Patients with end-stage renal disease (ESRD) have a high rate of hospitalization and are prone to care gaps that may occur during the transition from hospital to home. The virtual ward (VW) is an innovative model that provides short-term transitional care to patients upon hospital discharge. The VW may be an effective intervention to address care gaps.
The primary objective of the pilot study was to assess the feasibility and practicality of implementing the Home Dialysis VW (HDVW) on a broader scale.
The HDVW Pilot Study enrolled home hemodialysis patients following one of four inclusion criteria: 1. Discharge from hospital, 2. Completion of an in-hospital medical procedure, 3. Prescription of an antibiotic, 4. Completion of home hemodialysis training. Patients were followed in the HDVW for 14 days and during this time were assessed serially with a clinician-led telephone interview for one of three transitional care gaps: 1. Requirement for change in hemodialysis prescription, 2. Requirement for coordination of follow-up care, 3. Requirement for medication change.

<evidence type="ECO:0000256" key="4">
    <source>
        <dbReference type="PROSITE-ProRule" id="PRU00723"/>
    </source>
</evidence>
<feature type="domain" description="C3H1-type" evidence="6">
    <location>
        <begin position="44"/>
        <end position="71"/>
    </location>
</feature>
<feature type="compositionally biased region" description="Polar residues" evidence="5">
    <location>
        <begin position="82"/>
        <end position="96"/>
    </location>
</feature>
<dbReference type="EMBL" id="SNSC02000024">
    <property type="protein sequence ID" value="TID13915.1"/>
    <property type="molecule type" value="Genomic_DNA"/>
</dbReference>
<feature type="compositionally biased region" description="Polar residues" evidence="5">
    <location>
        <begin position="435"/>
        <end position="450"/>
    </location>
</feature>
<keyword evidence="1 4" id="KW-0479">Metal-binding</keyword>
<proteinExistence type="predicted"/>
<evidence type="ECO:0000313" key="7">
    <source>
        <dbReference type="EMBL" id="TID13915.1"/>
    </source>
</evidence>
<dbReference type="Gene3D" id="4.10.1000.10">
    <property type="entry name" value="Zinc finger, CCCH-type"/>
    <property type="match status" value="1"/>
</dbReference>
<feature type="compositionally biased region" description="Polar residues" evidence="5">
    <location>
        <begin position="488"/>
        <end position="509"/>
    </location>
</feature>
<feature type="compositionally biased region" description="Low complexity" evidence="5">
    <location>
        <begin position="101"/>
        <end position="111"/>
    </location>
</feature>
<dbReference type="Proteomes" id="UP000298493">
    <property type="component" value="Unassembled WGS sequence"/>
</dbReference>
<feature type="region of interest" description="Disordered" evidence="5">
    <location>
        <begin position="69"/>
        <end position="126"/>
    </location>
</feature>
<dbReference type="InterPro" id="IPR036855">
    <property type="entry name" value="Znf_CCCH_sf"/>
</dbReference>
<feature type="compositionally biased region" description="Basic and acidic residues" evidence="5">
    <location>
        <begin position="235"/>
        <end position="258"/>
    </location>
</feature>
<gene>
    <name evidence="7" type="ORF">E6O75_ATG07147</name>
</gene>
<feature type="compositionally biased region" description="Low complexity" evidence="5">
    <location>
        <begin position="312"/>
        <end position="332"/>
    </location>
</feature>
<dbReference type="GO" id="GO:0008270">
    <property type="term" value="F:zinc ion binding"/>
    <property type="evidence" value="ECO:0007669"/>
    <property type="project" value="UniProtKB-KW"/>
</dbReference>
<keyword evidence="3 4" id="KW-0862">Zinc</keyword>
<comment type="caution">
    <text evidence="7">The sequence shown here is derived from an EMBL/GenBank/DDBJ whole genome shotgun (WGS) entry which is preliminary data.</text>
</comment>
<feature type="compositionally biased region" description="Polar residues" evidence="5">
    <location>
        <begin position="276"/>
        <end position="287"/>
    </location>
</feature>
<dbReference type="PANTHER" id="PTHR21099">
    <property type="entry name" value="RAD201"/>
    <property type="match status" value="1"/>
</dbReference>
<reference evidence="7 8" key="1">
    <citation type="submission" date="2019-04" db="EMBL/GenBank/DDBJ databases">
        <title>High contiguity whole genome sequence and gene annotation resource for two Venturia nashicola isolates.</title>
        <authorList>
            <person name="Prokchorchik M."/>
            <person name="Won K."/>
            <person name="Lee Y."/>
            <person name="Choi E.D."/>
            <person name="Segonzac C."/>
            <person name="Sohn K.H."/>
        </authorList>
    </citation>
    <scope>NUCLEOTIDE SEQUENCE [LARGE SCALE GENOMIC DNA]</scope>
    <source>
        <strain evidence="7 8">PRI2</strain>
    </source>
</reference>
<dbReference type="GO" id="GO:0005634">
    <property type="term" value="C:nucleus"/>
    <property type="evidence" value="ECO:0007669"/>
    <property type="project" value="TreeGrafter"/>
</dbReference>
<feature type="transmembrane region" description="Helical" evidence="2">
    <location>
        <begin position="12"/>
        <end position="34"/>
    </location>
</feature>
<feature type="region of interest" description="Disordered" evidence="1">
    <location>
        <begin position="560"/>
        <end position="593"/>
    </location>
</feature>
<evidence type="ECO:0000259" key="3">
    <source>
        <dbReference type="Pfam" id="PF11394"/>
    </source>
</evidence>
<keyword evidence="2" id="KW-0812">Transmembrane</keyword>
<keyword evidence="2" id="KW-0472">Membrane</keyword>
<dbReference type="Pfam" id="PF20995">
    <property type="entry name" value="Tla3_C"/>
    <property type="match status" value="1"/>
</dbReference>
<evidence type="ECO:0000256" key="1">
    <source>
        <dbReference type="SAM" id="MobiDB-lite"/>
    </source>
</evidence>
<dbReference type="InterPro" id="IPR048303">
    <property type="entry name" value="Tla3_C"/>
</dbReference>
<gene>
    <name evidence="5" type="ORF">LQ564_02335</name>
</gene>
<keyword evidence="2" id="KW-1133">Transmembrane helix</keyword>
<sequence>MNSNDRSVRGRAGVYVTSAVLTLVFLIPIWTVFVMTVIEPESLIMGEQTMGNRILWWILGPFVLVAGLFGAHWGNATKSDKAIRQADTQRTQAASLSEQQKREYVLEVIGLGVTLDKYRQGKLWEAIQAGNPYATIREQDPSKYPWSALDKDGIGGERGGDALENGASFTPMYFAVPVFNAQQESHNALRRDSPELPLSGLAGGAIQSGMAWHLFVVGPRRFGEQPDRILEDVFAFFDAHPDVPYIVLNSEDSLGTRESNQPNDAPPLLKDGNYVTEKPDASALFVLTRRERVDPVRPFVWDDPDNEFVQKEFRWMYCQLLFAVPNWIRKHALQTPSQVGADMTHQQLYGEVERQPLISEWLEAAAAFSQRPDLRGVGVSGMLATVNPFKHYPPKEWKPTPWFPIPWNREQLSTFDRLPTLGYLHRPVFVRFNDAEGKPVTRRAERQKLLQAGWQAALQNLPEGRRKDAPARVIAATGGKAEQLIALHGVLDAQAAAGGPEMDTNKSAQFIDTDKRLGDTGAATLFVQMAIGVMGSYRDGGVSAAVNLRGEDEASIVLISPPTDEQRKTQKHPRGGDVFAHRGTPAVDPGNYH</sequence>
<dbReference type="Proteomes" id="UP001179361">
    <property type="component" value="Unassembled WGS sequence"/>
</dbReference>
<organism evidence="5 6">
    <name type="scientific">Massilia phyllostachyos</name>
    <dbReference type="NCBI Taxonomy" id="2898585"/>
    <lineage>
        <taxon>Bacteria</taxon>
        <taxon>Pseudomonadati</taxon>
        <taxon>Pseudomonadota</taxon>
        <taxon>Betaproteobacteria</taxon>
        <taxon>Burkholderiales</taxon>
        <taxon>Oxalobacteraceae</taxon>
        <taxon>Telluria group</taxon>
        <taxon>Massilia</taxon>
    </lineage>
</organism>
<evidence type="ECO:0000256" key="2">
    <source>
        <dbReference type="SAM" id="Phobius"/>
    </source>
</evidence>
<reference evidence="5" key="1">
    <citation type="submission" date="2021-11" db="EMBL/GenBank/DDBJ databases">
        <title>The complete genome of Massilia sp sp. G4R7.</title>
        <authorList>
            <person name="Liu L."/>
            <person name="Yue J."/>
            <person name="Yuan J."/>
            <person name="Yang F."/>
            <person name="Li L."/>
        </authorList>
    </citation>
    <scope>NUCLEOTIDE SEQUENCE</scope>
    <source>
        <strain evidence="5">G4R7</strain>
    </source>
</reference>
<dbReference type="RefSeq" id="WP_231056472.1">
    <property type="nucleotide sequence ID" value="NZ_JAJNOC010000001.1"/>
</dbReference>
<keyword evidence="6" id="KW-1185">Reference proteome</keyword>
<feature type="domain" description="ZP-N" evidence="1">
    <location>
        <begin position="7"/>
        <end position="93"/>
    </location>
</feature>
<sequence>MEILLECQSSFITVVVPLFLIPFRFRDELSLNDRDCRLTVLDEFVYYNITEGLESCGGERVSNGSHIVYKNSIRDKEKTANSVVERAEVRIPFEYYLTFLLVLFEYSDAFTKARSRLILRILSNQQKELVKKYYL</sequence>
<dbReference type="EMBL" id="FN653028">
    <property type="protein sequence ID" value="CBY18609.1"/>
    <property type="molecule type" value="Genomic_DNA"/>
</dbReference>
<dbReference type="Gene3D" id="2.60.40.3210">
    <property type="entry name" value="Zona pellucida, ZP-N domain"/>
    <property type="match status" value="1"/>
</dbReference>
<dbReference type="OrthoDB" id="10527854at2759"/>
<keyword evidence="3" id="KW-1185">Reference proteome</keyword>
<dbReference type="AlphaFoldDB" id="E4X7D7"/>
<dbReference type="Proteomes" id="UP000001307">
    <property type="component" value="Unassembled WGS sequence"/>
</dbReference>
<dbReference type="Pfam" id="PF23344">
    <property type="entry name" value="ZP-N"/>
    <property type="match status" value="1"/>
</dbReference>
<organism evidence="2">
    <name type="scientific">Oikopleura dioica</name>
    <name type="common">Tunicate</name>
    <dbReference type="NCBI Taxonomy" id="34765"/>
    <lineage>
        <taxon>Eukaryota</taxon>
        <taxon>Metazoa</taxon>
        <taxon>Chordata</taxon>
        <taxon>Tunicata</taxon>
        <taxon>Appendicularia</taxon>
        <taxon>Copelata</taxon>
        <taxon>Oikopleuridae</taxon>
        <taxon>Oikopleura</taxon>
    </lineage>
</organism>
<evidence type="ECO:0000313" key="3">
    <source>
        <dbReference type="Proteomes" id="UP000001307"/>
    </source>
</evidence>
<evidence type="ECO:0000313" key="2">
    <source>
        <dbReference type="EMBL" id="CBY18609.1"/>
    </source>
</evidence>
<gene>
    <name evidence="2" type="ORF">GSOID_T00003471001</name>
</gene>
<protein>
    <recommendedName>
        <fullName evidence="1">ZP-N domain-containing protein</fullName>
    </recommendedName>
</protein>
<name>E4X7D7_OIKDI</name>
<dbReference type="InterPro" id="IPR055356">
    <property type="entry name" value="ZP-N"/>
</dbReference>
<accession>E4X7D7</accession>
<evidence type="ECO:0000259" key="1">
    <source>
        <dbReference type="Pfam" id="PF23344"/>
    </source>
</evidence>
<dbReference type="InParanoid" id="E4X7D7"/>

The study was conducted in Toronto, Ontario, Canada at a quaternary care academic teaching hospital from 2012–2013.
This study included 52 HDVW admissions among 35 patients selected from the existing home hemodialysis program.
The primary outcome was the identification of the number of care gaps at each HDVW admission. Secondary outcomes included the identification of potential predictors of care gaps and description of clinical adverse events following HDVW admission (readmissions, emergency department visits, unplanned visits to the home hemodialysis in-center).
The implementation and execution of the HDVW Pilot Study proved to be technically feasible and practical. A care gap was identified in 35 (67 %) of the HDVW admissions. In total, the cohort experienced 85 care gaps. There were no baseline demographic characteristics predictive of experiencing a care gap. In the total cohort observed for 2912 patient days, there were 9 readmissions, 13 visits to the emergency department, and 7 unplanned visits to the home hemodialysis in-center unit.
The results of this study are limited by the small study size and single-center experience.
The implementation of a virtual ward for home hemodialysis patients is practical, feasible and identifies many care gaps which have the potential to result in subsequent adverse events. A larger, multi-center prospective clinical trial is justified to identify if the HDVW can prevent adverse events among home dialysis patients.